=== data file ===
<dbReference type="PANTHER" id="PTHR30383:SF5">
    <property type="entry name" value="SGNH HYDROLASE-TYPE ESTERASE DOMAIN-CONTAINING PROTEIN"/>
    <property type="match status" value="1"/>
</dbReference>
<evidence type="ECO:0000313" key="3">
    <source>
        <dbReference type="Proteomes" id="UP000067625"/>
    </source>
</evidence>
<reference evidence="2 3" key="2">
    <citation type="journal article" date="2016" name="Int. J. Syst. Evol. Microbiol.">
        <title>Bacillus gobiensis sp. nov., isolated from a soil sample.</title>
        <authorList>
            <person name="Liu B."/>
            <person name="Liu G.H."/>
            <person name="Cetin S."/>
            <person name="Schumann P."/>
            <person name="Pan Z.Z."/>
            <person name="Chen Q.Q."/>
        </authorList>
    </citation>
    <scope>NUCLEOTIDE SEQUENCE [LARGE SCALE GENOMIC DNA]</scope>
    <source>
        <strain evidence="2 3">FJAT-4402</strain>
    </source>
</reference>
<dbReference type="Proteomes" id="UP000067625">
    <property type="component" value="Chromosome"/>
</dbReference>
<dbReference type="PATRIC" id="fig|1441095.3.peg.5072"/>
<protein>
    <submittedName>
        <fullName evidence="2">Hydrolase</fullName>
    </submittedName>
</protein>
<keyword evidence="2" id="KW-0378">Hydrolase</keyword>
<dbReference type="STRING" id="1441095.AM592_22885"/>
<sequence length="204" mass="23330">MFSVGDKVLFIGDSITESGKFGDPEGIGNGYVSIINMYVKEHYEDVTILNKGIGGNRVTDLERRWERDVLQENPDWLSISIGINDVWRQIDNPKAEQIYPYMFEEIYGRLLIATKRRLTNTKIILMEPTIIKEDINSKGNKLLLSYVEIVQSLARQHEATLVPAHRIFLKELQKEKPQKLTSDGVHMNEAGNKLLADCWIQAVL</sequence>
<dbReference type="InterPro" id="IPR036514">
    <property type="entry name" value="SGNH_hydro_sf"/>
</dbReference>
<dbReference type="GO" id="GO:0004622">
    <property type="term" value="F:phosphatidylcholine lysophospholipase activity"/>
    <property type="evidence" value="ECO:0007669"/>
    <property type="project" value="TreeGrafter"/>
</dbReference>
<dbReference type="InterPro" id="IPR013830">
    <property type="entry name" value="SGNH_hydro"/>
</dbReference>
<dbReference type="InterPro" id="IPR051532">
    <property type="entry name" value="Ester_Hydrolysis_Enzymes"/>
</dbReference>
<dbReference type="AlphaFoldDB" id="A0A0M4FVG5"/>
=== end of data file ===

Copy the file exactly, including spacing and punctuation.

<dbReference type="PANTHER" id="PTHR30383:SF5">
    <property type="entry name" value="SGNH HYDROLASE-TYPE ESTERASE DOMAIN-CONTAINING PROTEIN"/>
    <property type="match status" value="1"/>
</dbReference>
<evidence type="ECO:0000313" key="3">
    <source>
        <dbReference type="Proteomes" id="UP000067625"/>
    </source>
</evidence>
<reference evidence="2 3" key="2">
    <citation type="journal article" date="2016" name="Int. J. Syst. Evol. Microbiol.">
        <title>Bacillus gobiensis sp. nov., isolated from a soil sample.</title>
        <authorList>
            <person name="Liu B."/>
            <person name="Liu G.H."/>
            <person name="Cetin S."/>
            <person name="Schumann P."/>
            <person name="Pan Z.Z."/>
            <person name="Chen Q.Q."/>
        </authorList>
    </citation>
    <scope>NUCLEOTIDE SEQUENCE [LARGE SCALE GENOMIC DNA]</scope>
    <source>
        <strain evidence="2 3">FJAT-4402</strain>
    </source>
</reference>
<dbReference type="Proteomes" id="UP000067625">
    <property type="component" value="Chromosome"/>
</dbReference>
<dbReference type="PATRIC" id="fig|1441095.3.peg.5072"/>
<protein>
    <submittedName>
        <fullName evidence="2">Hydrolase</fullName>
    </submittedName>
</protein>
<keyword evidence="2" id="KW-0378">Hydrolase</keyword>
<dbReference type="STRING" id="1441095.AM592_22885"/>
<sequence length="204" mass="23330">MFSVGDKVLFIGDSITESGKFGDPEGIGNGYVSIINMYVKEHYEDVTILNKGIGGNRVTDLERRWERDVLQENPDWLSISIGINDVWRQIDNPKAEQIYPYMFEEIYGRLLIATKRRLTNTKIILMEPTIIKEDINSKGNKLLLSYVEIVQSLARQHEATLVPAHRIFLKELQKEKPQKLTSDGVHMNEAGNKLLADCWIQAVL</sequence>
<dbReference type="InterPro" id="IPR036514">
    <property type="entry name" value="SGNH_hydro_sf"/>
</dbReference>
<dbReference type="GO" id="GO:0004622">
    <property type="term" value="F:phosphatidylcholine lysophospholipase activity"/>
    <property type="evidence" value="ECO:0007669"/>
    <property type="project" value="TreeGrafter"/>
</dbReference>
<dbReference type="InterPro" id="IPR013830">
    <property type="entry name" value="SGNH_hydro"/>
</dbReference>
<dbReference type="InterPro" id="IPR051532">
    <property type="entry name" value="Ester_Hydrolysis_Enzymes"/>
</dbReference>
<dbReference type="AlphaFoldDB" id="A0A0M4FVG5"/>